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  1. Making Positive Life Changes


    A New Year has begun with all that "new" suggests. Perhaps you envision new work endeavors, stronger family ties, and convictions to be more involved with community. Many resolve to become a healthier person.

    Whatever your goals, I suggest you take small bites. Small bites are sustainable.

    The mistake many make is to set unrealistic goals like "never again will I eat ice cream!" This rarely works, as most people cannot sustain being in a depravation mode for long.

    Let's concentrate on making small positive changes for our personal health, our family's health, our community's health and our planet's health.

    We need to begin with ourselves.

    If we are healthy beings we feel better and have more energy to share. As adults it is our responsibility to set a good example for children, your own or others.

    Create health and vitality by consuming a healthy diet and regularly exercising. Set the tone. When you concentrate on additions and not subtractions bad habits often fall away as we feel healthier and stronger.

    We simply don't crave unhealthy food anymore. I'm sure you already know the bad food choices you sometimes make, so here is a list of additions to make to your diet.

    Let's focus on these:

    Begin each day with breakfast. Ideas include oatmeal with nuts and seeds, cold cereal with fresh fruit, omelets with vegetables, yogurt with granola, leftover soup (try it sometime!) and whole grain muffins with blueberries.

    A mid-morning snack might include 10-15 raw almonds and 1/4 cup of raw sunflower seeds, a piece of fruit or a fruit cup, carrot and celery sticks or whatever vegetables are in season.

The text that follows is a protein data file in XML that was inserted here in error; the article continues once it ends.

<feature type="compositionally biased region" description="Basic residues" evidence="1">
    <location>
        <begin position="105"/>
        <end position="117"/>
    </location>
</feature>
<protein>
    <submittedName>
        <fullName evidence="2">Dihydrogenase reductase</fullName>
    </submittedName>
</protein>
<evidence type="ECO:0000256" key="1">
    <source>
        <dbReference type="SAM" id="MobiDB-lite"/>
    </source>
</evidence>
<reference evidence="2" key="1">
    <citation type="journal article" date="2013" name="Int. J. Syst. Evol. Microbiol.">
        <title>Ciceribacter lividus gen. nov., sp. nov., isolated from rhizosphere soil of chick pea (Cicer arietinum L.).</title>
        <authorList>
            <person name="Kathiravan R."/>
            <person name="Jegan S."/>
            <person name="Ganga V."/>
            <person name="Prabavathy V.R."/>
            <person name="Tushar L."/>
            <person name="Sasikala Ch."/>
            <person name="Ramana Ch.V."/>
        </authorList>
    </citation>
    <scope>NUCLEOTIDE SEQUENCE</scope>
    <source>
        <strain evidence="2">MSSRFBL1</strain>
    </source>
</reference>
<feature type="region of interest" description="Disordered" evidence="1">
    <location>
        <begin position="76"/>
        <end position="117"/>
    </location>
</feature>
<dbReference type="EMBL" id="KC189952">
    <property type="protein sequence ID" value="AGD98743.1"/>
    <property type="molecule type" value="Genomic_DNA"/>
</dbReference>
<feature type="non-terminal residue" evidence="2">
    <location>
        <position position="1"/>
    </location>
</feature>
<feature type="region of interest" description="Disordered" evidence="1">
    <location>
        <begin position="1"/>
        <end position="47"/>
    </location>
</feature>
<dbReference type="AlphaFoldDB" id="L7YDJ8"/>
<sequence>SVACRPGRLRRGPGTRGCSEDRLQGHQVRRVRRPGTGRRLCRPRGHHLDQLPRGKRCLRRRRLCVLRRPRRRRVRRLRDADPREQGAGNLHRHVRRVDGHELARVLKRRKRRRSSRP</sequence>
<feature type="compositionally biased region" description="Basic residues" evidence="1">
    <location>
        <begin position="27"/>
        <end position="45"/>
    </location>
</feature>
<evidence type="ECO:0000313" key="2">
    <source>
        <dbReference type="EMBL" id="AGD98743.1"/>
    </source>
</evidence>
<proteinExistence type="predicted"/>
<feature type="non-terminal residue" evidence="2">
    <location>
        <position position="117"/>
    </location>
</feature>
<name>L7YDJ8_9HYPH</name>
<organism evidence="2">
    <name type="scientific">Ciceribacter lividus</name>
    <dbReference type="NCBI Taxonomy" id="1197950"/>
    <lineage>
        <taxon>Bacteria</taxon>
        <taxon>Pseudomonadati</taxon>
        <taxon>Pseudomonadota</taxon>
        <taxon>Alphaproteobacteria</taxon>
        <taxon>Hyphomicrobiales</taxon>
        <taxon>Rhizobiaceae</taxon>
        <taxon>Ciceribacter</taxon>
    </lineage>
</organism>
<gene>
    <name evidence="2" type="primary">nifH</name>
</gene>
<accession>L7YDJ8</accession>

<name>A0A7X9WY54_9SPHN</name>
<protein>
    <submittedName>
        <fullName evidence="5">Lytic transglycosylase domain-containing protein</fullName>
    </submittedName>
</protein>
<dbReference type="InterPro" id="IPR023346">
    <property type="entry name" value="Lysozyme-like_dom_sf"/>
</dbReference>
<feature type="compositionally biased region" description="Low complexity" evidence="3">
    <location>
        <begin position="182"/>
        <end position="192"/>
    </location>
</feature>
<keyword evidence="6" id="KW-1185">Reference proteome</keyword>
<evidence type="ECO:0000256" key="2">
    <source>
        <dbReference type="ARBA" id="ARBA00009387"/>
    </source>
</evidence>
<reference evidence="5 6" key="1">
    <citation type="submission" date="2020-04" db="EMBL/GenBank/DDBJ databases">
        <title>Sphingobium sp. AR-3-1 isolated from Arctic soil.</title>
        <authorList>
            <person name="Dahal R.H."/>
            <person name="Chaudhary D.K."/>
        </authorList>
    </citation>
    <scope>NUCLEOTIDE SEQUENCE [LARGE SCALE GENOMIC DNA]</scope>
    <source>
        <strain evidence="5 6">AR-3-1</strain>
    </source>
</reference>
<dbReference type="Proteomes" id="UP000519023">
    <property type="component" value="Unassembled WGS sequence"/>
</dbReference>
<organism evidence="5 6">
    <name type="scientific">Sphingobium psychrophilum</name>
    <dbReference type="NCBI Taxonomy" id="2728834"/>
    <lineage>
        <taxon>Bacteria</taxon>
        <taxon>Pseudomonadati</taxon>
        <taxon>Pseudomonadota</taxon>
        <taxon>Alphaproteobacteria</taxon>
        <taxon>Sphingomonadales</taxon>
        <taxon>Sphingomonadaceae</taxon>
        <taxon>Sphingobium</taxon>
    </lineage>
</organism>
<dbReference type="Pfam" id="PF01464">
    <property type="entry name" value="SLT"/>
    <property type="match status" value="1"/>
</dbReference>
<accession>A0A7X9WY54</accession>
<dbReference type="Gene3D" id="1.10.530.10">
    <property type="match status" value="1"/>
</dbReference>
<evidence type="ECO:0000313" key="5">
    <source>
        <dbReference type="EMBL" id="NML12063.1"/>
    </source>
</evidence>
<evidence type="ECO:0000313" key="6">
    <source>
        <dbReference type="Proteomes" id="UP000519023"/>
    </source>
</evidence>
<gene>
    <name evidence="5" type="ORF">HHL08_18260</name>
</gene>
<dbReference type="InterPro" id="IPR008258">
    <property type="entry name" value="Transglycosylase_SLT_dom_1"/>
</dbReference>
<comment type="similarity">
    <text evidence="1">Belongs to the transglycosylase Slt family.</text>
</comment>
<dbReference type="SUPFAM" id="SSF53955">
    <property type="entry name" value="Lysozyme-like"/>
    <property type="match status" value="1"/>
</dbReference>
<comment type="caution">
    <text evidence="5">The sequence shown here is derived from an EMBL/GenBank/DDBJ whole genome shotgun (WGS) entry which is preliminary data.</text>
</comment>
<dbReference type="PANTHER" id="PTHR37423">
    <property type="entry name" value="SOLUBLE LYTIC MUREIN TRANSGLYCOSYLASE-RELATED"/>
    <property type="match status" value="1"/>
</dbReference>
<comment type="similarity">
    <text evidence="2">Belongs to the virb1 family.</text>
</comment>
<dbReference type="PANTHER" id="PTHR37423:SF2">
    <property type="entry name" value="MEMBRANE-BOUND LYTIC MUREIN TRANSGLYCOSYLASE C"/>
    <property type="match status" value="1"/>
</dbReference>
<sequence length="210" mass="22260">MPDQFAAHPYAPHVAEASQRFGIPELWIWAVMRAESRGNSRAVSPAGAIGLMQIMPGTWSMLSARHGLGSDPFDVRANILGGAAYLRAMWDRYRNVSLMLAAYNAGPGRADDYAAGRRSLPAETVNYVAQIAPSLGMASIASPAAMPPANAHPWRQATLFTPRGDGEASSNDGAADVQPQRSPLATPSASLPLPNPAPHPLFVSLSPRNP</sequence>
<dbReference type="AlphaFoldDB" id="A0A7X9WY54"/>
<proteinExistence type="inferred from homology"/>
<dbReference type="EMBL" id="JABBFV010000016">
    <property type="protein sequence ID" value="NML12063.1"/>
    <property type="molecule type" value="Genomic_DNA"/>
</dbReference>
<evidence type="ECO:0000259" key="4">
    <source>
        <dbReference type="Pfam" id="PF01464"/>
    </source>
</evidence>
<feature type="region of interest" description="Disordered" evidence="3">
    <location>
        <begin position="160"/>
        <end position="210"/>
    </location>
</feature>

A sandwich is always an easy lunch, but please be sure to vary the ingredients; add lots of veggies and use whole-grain breads. Salads are a wonderful choice for lunch with some kind of protein such as garbanzo beans, sliced chicken or tuna.

    A mid-afternoon snack would be along the same lines as your mid-morning snack, but please vary your selections. If you had nuts and seeds for your morning snack do not have them for an afternoon snack, choose vegetables instead.

    A hearty bowl of soup makes a wonderful winter dinner with a lovely salad. Use a crock-pot and when you get home after work, dinner is made! Baked chicken with roasted veggies is easy as is a bowl of chili stuffed into half an acorn squash. Keep it simple and keep it varied.

    Make a goal to get some kind of exercise every day. Take the stairs instead of the elevator. Just do something. Keep moving and you will feel so much better.

    If you try to start a big diet goal and a huge new exercise regime, you might be setting yourself up for failure. Small bites to health; small steps.

    If you yearn for simpler times with family, make a vow to have at least one meal a day with your family. Again, start with small goals and work up to every night being family night. The goal of course is more family time and less television time.

    Community is a very important aspect of good health and well-being. There is always a local cause that needs either your funds or time and more likely than not, both. Choose some way to give back. It can be something as simple as attending your local firefighters' breakfast or serving a meal at the homeless shelter.

    Our Earth needs all the help it can get. Be sure to recycle, reduce and reuse. Just these three R's alone will make a big difference.

    If you try to make too many changes at once it can be overwhelming. Do your best to take small bites for health!

    Patty James. M.S. is a Vital Health Educator and Nutrition Coach who founded the first certified organic cooking school and nutrition center in America.

    Psychology & Weight Loss
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